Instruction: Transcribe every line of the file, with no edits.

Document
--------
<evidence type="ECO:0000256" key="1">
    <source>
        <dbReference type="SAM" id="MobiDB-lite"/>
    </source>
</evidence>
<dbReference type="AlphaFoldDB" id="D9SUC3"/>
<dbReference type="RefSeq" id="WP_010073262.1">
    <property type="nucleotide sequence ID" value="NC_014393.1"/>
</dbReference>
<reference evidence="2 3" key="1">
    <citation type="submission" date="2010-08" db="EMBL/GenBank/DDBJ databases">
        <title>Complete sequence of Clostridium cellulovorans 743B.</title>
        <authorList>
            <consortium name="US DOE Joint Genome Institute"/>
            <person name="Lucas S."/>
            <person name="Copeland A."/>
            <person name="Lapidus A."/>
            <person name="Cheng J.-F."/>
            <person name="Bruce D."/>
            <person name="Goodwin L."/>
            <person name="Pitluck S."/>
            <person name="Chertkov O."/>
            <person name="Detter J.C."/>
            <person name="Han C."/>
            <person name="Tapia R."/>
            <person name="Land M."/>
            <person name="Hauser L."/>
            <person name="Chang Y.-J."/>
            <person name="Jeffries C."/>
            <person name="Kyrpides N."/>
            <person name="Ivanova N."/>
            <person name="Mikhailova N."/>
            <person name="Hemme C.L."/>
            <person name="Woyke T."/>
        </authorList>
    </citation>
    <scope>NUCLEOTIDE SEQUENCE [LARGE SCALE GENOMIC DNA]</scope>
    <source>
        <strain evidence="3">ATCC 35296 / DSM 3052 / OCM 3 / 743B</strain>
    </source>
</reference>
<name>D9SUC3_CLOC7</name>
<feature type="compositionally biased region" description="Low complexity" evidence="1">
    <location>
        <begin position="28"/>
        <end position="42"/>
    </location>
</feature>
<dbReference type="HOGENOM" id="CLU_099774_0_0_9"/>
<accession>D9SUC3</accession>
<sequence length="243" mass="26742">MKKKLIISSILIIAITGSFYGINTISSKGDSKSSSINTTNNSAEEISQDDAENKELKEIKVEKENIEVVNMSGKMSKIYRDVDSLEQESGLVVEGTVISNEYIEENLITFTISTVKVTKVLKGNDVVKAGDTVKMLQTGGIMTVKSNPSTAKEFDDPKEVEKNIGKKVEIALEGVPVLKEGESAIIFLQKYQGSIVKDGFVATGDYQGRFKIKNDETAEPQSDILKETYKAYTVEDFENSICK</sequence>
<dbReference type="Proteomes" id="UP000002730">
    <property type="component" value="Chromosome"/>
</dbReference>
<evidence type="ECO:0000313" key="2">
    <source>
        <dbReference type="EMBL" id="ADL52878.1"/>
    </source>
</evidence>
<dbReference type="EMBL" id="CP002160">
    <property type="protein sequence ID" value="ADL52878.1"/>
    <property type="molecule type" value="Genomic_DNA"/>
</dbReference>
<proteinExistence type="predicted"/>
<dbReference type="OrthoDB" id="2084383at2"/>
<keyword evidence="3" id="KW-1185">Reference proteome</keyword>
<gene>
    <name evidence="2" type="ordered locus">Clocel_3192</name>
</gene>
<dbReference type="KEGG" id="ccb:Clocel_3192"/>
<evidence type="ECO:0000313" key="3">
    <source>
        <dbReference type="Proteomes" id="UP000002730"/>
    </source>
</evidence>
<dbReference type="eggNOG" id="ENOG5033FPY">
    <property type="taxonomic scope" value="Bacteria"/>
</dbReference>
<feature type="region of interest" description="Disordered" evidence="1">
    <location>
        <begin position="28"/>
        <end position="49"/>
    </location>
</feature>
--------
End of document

<evidence type="ECO:0000256" key="1">
    <source>
        <dbReference type="SAM" id="MobiDB-lite"/>
    </source>
</evidence>
<dbReference type="AlphaFoldDB" id="D9SUC3"/>
<dbReference type="RefSeq" id="WP_010073262.1">
    <property type="nucleotide sequence ID" value="NC_014393.1"/>
</dbReference>
<reference evidence="2 3" key="1">
    <citation type="submission" date="2010-08" db="EMBL/GenBank/DDBJ databases">
        <title>Complete sequence of Clostridium cellulovorans 743B.</title>
        <authorList>
            <consortium name="US DOE Joint Genome Institute"/>
            <person name="Lucas S."/>
            <person name="Copeland A."/>
            <person name="Lapidus A."/>
            <person name="Cheng J.-F."/>
            <person name="Bruce D."/>
            <person name="Goodwin L."/>
            <person name="Pitluck S."/>
            <person name="Chertkov O."/>
            <person name="Detter J.C."/>
            <person name="Han C."/>
            <person name="Tapia R."/>
            <person name="Land M."/>
            <person name="Hauser L."/>
            <person name="Chang Y.-J."/>
            <person name="Jeffries C."/>
            <person name="Kyrpides N."/>
            <person name="Ivanova N."/>
            <person name="Mikhailova N."/>
            <person name="Hemme C.L."/>
            <person name="Woyke T."/>
        </authorList>
    </citation>
    <scope>NUCLEOTIDE SEQUENCE [LARGE SCALE GENOMIC DNA]</scope>
    <source>
        <strain evidence="3">ATCC 35296 / DSM 3052 / OCM 3 / 743B</strain>
    </source>
</reference>
<name>D9SUC3_CLOC7</name>
<feature type="compositionally biased region" description="Low complexity" evidence="1">
    <location>
        <begin position="28"/>
        <end position="42"/>
    </location>
</feature>
<dbReference type="HOGENOM" id="CLU_099774_0_0_9"/>
<accession>D9SUC3</accession>
<sequence length="243" mass="26742">MKKKLIISSILIIAITGSFYGINTISSKGDSKSSSINTTNNSAEEISQDDAENKELKEIKVEKENIEVVNMSGKMSKIYRDVDSLEQESGLVVEGTVISNEYIEENLITFTISTVKVTKVLKGNDVVKAGDTVKMLQTGGIMTVKSNPSTAKEFDDPKEVEKNIGKKVEIALEGVPVLKEGESAIIFLQKYQGSIVKDGFVATGDYQGRFKIKNDETAEPQSDILKETYKAYTVEDFENSICK</sequence>
<dbReference type="Proteomes" id="UP000002730">
    <property type="component" value="Chromosome"/>
</dbReference>
<evidence type="ECO:0000313" key="2">
    <source>
        <dbReference type="EMBL" id="ADL52878.1"/>
    </source>
</evidence>
<dbReference type="EMBL" id="CP002160">
    <property type="protein sequence ID" value="ADL52878.1"/>
    <property type="molecule type" value="Genomic_DNA"/>
</dbReference>
<proteinExistence type="predicted"/>
<dbReference type="OrthoDB" id="2084383at2"/>
<keyword evidence="3" id="KW-1185">Reference proteome</keyword>
<gene>
    <name evidence="2" type="ordered locus">Clocel_3192</name>
</gene>
<dbReference type="KEGG" id="ccb:Clocel_3192"/>
<evidence type="ECO:0000313" key="3">
    <source>
        <dbReference type="Proteomes" id="UP000002730"/>
    </source>
</evidence>
<dbReference type="eggNOG" id="ENOG5033FPY">
    <property type="taxonomic scope" value="Bacteria"/>
</dbReference>
<feature type="region of interest" description="Disordered" evidence="1">
    <location>
        <begin position="28"/>
        <end position="49"/>
    </location>
</feature>